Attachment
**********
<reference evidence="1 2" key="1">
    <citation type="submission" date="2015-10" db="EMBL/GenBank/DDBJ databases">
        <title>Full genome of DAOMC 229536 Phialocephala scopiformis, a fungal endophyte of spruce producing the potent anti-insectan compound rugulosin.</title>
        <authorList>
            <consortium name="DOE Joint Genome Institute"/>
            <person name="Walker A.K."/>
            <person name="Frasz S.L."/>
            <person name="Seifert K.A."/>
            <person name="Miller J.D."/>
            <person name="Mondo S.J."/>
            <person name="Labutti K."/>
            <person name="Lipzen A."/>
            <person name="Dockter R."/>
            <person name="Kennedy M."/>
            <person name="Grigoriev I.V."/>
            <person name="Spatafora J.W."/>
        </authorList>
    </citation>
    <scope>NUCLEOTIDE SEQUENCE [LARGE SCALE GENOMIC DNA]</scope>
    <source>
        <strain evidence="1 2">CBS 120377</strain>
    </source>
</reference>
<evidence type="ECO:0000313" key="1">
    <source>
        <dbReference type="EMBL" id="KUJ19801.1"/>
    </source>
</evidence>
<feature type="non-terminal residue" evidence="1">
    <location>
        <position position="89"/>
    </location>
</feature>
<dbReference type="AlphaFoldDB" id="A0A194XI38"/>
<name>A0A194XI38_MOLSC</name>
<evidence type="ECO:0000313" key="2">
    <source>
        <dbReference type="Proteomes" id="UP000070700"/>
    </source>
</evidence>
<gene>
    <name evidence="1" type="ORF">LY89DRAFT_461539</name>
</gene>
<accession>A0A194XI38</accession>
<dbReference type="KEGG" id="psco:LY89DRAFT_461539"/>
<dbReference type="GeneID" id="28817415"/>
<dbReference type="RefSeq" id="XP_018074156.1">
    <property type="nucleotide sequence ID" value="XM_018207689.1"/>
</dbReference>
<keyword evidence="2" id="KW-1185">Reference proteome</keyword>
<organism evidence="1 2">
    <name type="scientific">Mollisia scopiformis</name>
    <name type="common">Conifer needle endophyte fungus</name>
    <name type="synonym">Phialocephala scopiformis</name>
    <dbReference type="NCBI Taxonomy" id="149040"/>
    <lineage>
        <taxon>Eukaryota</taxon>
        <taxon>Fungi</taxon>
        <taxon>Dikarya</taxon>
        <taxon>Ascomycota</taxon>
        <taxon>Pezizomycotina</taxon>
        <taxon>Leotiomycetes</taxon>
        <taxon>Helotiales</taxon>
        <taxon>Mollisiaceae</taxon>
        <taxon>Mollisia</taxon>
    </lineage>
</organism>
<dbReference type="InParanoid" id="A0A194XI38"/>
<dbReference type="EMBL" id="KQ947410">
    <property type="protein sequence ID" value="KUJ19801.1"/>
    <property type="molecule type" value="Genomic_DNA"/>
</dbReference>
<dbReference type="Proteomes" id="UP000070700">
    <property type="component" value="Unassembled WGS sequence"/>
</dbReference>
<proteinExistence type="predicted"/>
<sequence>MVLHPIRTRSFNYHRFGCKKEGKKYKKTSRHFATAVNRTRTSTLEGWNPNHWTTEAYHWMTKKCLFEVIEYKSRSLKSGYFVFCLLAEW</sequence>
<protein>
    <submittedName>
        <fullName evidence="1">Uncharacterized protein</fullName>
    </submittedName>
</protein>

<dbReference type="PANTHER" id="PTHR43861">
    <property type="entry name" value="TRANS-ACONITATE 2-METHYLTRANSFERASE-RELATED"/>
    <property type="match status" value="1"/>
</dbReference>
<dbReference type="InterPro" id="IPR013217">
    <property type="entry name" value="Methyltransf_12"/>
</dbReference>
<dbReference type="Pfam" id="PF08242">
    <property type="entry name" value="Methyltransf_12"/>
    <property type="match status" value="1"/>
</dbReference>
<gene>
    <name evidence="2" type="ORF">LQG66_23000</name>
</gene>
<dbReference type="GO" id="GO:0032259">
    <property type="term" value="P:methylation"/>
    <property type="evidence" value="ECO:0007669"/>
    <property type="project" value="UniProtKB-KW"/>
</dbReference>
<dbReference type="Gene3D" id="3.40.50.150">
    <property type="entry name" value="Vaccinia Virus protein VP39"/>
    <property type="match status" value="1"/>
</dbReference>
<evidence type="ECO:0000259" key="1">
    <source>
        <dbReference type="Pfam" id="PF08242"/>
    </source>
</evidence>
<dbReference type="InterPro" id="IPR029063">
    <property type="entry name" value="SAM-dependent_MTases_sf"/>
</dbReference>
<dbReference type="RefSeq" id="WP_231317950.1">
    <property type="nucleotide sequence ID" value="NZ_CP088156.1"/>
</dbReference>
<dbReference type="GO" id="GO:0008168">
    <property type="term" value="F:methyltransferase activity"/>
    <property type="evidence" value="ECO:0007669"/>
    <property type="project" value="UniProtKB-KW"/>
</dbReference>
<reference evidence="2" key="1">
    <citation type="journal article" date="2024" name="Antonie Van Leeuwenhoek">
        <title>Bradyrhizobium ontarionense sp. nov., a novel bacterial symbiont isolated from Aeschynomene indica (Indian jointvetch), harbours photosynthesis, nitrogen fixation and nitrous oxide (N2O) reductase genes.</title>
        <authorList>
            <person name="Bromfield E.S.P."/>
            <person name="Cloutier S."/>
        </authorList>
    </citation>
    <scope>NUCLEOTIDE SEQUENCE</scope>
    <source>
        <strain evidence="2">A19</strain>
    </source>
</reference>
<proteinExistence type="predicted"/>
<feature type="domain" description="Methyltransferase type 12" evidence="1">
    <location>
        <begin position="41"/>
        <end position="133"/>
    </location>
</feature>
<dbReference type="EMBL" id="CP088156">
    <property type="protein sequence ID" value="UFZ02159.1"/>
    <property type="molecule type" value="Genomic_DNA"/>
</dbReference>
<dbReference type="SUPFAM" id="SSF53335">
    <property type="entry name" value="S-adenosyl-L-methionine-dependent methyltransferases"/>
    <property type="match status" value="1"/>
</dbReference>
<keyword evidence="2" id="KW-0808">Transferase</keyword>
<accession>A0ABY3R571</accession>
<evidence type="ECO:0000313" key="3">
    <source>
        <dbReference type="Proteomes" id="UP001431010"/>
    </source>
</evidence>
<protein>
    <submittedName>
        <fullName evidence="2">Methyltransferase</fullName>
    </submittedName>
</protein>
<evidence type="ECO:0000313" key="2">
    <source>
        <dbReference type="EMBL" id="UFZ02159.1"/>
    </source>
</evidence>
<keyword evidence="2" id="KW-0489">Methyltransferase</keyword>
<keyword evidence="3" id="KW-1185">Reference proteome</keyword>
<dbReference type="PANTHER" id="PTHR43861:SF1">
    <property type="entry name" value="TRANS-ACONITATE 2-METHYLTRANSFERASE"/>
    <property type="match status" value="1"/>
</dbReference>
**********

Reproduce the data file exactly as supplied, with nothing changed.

<reference evidence="1 2" key="1">
    <citation type="submission" date="2015-10" db="EMBL/GenBank/DDBJ databases">
        <title>Full genome of DAOMC 229536 Phialocephala scopiformis, a fungal endophyte of spruce producing the potent anti-insectan compound rugulosin.</title>
        <authorList>
            <consortium name="DOE Joint Genome Institute"/>
            <person name="Walker A.K."/>
            <person name="Frasz S.L."/>
            <person name="Seifert K.A."/>
            <person name="Miller J.D."/>
            <person name="Mondo S.J."/>
            <person name="Labutti K."/>
            <person name="Lipzen A."/>
            <person name="Dockter R."/>
            <person name="Kennedy M."/>
            <person name="Grigoriev I.V."/>
            <person name="Spatafora J.W."/>
        </authorList>
    </citation>
    <scope>NUCLEOTIDE SEQUENCE [LARGE SCALE GENOMIC DNA]</scope>
    <source>
        <strain evidence="1 2">CBS 120377</strain>
    </source>
</reference>
<evidence type="ECO:0000313" key="1">
    <source>
        <dbReference type="EMBL" id="KUJ19801.1"/>
    </source>
</evidence>
<feature type="non-terminal residue" evidence="1">
    <location>
        <position position="89"/>
    </location>
</feature>
<dbReference type="AlphaFoldDB" id="A0A194XI38"/>
<name>A0A194XI38_MOLSC</name>
<evidence type="ECO:0000313" key="2">
    <source>
        <dbReference type="Proteomes" id="UP000070700"/>
    </source>
</evidence>
<gene>
    <name evidence="1" type="ORF">LY89DRAFT_461539</name>
</gene>
<accession>A0A194XI38</accession>
<dbReference type="KEGG" id="psco:LY89DRAFT_461539"/>
<dbReference type="GeneID" id="28817415"/>
<dbReference type="RefSeq" id="XP_018074156.1">
    <property type="nucleotide sequence ID" value="XM_018207689.1"/>
</dbReference>
<keyword evidence="2" id="KW-1185">Reference proteome</keyword>
<organism evidence="1 2">
    <name type="scientific">Mollisia scopiformis</name>
    <name type="common">Conifer needle endophyte fungus</name>
    <name type="synonym">Phialocephala scopiformis</name>
    <dbReference type="NCBI Taxonomy" id="149040"/>
    <lineage>
        <taxon>Eukaryota</taxon>
        <taxon>Fungi</taxon>
        <taxon>Dikarya</taxon>
        <taxon>Ascomycota</taxon>
        <taxon>Pezizomycotina</taxon>
        <taxon>Leotiomycetes</taxon>
        <taxon>Helotiales</taxon>
        <taxon>Mollisiaceae</taxon>
        <taxon>Mollisia</taxon>
    </lineage>
</organism>
<dbReference type="InParanoid" id="A0A194XI38"/>
<dbReference type="EMBL" id="KQ947410">
    <property type="protein sequence ID" value="KUJ19801.1"/>
    <property type="molecule type" value="Genomic_DNA"/>
</dbReference>
<dbReference type="Proteomes" id="UP000070700">
    <property type="component" value="Unassembled WGS sequence"/>
</dbReference>
<proteinExistence type="predicted"/>
<sequence>MVLHPIRTRSFNYHRFGCKKEGKKYKKTSRHFATAVNRTRTSTLEGWNPNHWTTEAYHWMTKKCLFEVIEYKSRSLKSGYFVFCLLAEW</sequence>
<protein>
    <submittedName>
        <fullName evidence="1">Uncharacterized protein</fullName>
    </submittedName>
</protein>

<dbReference type="PANTHER" id="PTHR43861">
    <property type="entry name" value="TRANS-ACONITATE 2-METHYLTRANSFERASE-RELATED"/>
    <property type="match status" value="1"/>
</dbReference>
<dbReference type="InterPro" id="IPR013217">
    <property type="entry name" value="Methyltransf_12"/>
</dbReference>
<dbReference type="Pfam" id="PF08242">
    <property type="entry name" value="Methyltransf_12"/>
    <property type="match status" value="1"/>
</dbReference>
<gene>
    <name evidence="2" type="ORF">LQG66_23000</name>
</gene>
<dbReference type="GO" id="GO:0032259">
    <property type="term" value="P:methylation"/>
    <property type="evidence" value="ECO:0007669"/>
    <property type="project" value="UniProtKB-KW"/>
</dbReference>
<dbReference type="Gene3D" id="3.40.50.150">
    <property type="entry name" value="Vaccinia Virus protein VP39"/>
    <property type="match status" value="1"/>
</dbReference>
<evidence type="ECO:0000259" key="1">
    <source>
        <dbReference type="Pfam" id="PF08242"/>
    </source>
</evidence>
<dbReference type="InterPro" id="IPR029063">
    <property type="entry name" value="SAM-dependent_MTases_sf"/>
</dbReference>
<dbReference type="RefSeq" id="WP_231317950.1">
    <property type="nucleotide sequence ID" value="NZ_CP088156.1"/>
</dbReference>
<dbReference type="GO" id="GO:0008168">
    <property type="term" value="F:methyltransferase activity"/>
    <property type="evidence" value="ECO:0007669"/>
    <property type="project" value="UniProtKB-KW"/>
</dbReference>
<reference evidence="2" key="1">
    <citation type="journal article" date="2024" name="Antonie Van Leeuwenhoek">
        <title>Bradyrhizobium ontarionense sp. nov., a novel bacterial symbiont isolated from Aeschynomene indica (Indian jointvetch), harbours photosynthesis, nitrogen fixation and nitrous oxide (N2O) reductase genes.</title>
        <authorList>
            <person name="Bromfield E.S.P."/>
            <person name="Cloutier S."/>
        </authorList>
    </citation>
    <scope>NUCLEOTIDE SEQUENCE</scope>
    <source>
        <strain evidence="2">A19</strain>
    </source>
</reference>
<proteinExistence type="predicted"/>
<feature type="domain" description="Methyltransferase type 12" evidence="1">
    <location>
        <begin position="41"/>
        <end position="133"/>
    </location>
</feature>
<dbReference type="EMBL" id="CP088156">
    <property type="protein sequence ID" value="UFZ02159.1"/>
    <property type="molecule type" value="Genomic_DNA"/>
</dbReference>
<dbReference type="SUPFAM" id="SSF53335">
    <property type="entry name" value="S-adenosyl-L-methionine-dependent methyltransferases"/>
    <property type="match status" value="1"/>
</dbReference>
<keyword evidence="2" id="KW-0808">Transferase</keyword>
<accession>A0ABY3R571</accession>
<evidence type="ECO:0000313" key="3">
    <source>
        <dbReference type="Proteomes" id="UP001431010"/>
    </source>
</evidence>
<protein>
    <submittedName>
        <fullName evidence="2">Methyltransferase</fullName>
    </submittedName>
</protein>
<evidence type="ECO:0000313" key="2">
    <source>
        <dbReference type="EMBL" id="UFZ02159.1"/>
    </source>
</evidence>
<keyword evidence="2" id="KW-0489">Methyltransferase</keyword>
<keyword evidence="3" id="KW-1185">Reference proteome</keyword>
<dbReference type="PANTHER" id="PTHR43861:SF1">
    <property type="entry name" value="TRANS-ACONITATE 2-METHYLTRANSFERASE"/>
    <property type="match status" value="1"/>
</dbReference>